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'designs in the formation of man; and the exehi'sive consideration of a single attribute has been 'the common source of difference of opinion 'among the learned upon this interesting subject. 'Divines seem to argue concerning the Deity, 'from what they observe to take place among 'men. It is indeed true that we too often see 'those, whose lot it is to govern their fellow crea'tures, exercise their power in utter contempt of 'every principle of justice and mercy: others ire' 'see studious only to act according to the rigid 'rules of justice, without attending to the calls of 'mercy: a few we may see yielding to the mo'mentary impulse of compassion without regartt'ing the claims of justice: and even the wisest 'and most conscientious of men are frequently at 'a loss to devise the means of acting in strict 'conformity both to the essential laws of jus'tice, and to the milder dictates of merey. All 'this necessarily belongs to the nature of a frail 'and imperfect being: but the Deity, whose 'ways are not as men's ways, is entirely free 'from every defect and limitation of this kind. 'With Him there is no opposition, no clashing, 'no difficulty. His dispensations are the result 'of the concurrent operation of his perfect attri'butes.'l

The attributes of God, however made known, are not exclusively, or even principally, our guides in these disquisitions: for his express declarations must mainly be attended to, concerning what he has done, and what he will do; and concerning the motives and objects of his decrees and dispensations. "The Lord made all things for himself; 1 Ref. 260,261.

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"yea, even the wicked for the day of evil."1—"That "in the ages to come, he might shew the exceeding riches of his grace, in his kindness towards us through Jesus Christ."—" To the "intent, that now unto the principalities and "powers, in heavenly places might be known, by "the church, the manifold wisdom of God; ac"cording to the eternal purpose, which he "purposed in Christ Jesus our Lord."2—The historical part of scripture, as far as the divine conduct is concerned, illustrates the information given concerning the perfections of God; and the doctrinal and preceptive part of the sacred oracles gives us instruction concerning a variety of particulars, in which we should otherwise have remained ignorant, or have been bewildered in error. "The law entered that the offence might "abound; but where sin abounded grace did "much -more abound."3 We should scarcely have discovered this end, which God proposed in giving the law, by abstract reasonings on his moral perfections.—The whole of the reasoning in these pages is highly objectionable. The way in which doctrines are to be deduced and established, according to it, seems to be this. We are set to speculate on what we should suppose would naturally and necessarily follow from certain acknowledged attributes of God, and thence to frame our doctrinal opinions, instead of submitting to be taught them by the direct and "sure "testimony of God" himself. • It is evident 'that, in carrying on the examination, (of the sub* stance of the message, and then, from what we 1 Prov. xvi. 4. 'Eph. ii. 7. iii. 10, 11. • Rom. v. 20. VOL. VIII. O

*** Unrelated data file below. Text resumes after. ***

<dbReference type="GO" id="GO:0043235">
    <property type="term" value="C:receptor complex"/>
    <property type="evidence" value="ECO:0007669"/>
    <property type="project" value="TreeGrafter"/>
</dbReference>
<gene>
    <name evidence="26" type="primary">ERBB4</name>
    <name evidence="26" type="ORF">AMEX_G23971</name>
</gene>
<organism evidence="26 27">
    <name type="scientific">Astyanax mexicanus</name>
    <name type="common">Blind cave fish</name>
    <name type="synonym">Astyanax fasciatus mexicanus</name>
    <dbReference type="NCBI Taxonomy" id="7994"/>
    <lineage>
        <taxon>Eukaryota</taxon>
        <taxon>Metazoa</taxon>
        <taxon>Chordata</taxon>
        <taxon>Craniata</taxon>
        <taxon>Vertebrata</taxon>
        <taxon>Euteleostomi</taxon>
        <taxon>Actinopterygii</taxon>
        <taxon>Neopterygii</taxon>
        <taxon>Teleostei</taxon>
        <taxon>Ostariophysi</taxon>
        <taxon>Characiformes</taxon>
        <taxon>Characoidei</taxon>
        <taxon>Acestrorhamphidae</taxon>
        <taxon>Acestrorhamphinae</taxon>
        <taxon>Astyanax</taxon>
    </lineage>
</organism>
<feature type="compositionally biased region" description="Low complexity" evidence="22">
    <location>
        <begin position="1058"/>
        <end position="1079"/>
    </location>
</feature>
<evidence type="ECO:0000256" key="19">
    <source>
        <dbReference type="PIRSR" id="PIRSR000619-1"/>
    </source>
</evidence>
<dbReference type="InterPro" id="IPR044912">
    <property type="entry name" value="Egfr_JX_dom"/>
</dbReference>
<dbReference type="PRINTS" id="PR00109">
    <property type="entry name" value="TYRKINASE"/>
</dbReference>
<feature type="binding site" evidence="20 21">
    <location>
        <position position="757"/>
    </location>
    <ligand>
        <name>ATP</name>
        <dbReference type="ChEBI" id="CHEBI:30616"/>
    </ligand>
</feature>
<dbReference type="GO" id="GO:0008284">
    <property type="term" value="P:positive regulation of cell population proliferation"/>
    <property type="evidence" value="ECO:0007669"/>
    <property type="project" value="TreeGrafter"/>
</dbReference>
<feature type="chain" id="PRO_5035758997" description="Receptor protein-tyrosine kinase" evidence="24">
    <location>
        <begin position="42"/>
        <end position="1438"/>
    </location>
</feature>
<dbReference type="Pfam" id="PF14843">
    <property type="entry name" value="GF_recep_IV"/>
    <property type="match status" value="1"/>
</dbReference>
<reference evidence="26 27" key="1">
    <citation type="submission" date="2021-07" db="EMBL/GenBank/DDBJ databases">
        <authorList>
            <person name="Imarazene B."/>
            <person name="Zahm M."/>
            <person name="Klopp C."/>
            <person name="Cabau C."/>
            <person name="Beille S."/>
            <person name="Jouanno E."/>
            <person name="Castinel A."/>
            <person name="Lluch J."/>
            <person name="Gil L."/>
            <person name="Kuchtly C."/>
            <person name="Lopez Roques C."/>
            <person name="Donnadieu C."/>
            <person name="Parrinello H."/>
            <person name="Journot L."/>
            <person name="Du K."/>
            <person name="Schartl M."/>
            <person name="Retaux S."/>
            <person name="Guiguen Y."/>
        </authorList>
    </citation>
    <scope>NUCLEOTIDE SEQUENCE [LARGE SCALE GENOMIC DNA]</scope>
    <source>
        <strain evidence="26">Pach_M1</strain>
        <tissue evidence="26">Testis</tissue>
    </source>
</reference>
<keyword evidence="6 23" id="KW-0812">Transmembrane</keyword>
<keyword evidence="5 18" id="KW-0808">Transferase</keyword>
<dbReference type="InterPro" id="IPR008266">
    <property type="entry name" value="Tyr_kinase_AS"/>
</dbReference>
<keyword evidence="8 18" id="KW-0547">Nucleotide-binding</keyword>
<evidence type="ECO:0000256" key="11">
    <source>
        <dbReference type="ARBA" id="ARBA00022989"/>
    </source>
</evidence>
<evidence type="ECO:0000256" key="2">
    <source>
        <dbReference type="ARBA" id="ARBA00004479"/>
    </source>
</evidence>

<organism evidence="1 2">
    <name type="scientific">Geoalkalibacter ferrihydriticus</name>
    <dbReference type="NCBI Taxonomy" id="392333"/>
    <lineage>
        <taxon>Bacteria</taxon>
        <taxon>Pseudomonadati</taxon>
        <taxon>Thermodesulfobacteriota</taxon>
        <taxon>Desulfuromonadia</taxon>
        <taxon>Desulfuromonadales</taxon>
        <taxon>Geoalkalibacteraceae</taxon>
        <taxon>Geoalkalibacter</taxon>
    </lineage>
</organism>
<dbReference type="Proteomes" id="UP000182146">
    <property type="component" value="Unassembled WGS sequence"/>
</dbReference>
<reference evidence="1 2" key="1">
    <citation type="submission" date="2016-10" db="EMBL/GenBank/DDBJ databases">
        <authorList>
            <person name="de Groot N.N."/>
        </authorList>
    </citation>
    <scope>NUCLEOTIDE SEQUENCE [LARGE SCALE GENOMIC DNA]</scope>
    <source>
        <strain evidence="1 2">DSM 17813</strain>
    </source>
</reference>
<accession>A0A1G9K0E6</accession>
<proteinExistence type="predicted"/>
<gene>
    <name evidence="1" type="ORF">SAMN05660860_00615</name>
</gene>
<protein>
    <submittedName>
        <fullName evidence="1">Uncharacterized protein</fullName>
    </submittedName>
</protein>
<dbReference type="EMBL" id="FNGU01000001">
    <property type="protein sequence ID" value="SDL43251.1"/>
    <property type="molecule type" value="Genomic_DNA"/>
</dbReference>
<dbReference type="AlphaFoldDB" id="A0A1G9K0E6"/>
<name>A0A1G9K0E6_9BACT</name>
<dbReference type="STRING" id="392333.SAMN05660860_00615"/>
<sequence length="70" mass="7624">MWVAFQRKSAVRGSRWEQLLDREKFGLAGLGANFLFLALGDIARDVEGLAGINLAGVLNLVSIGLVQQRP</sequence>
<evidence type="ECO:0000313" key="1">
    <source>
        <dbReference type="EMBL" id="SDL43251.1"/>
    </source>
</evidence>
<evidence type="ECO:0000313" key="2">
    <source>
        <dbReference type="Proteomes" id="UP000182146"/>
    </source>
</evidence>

'know of the person from whom it professed to 'come, judging whether it was probable such a 'message would be sent by him,) we might be 'subject to great uncertainty. The professed 'author of the communication may live at such a 'distance from us, that we may never have it in 'our power to verify his message by any personal 'conversation with him. We may be so far 'ignorant of his character and designs, as to be 'unqualified to judge of the kind of communica'tion that should proceed from him. To estif mate aright the probable authenticity of the 'message would require an acquaintance with his 'plans, and views, and circumstances, of which 'we may not be in possession. We may bring 'the greatest degree of sagacity to this investiga'tion: but then the highest sagacity is of no'avail, 'when there is an insufficiency of data. Our in'genuity may be unbounded: but then we may 'want materials. The principle which we assume 'may be untrue in itself, and therefore fallacious in 'its application.—This applies in all its parts to a • message from God.'1 The able writer of this quotation applies it indeed to the evidence of the message . as coming from God; but it is equally conclusive at least, in respect of the nature and real import of a message allowed to have been sent by him.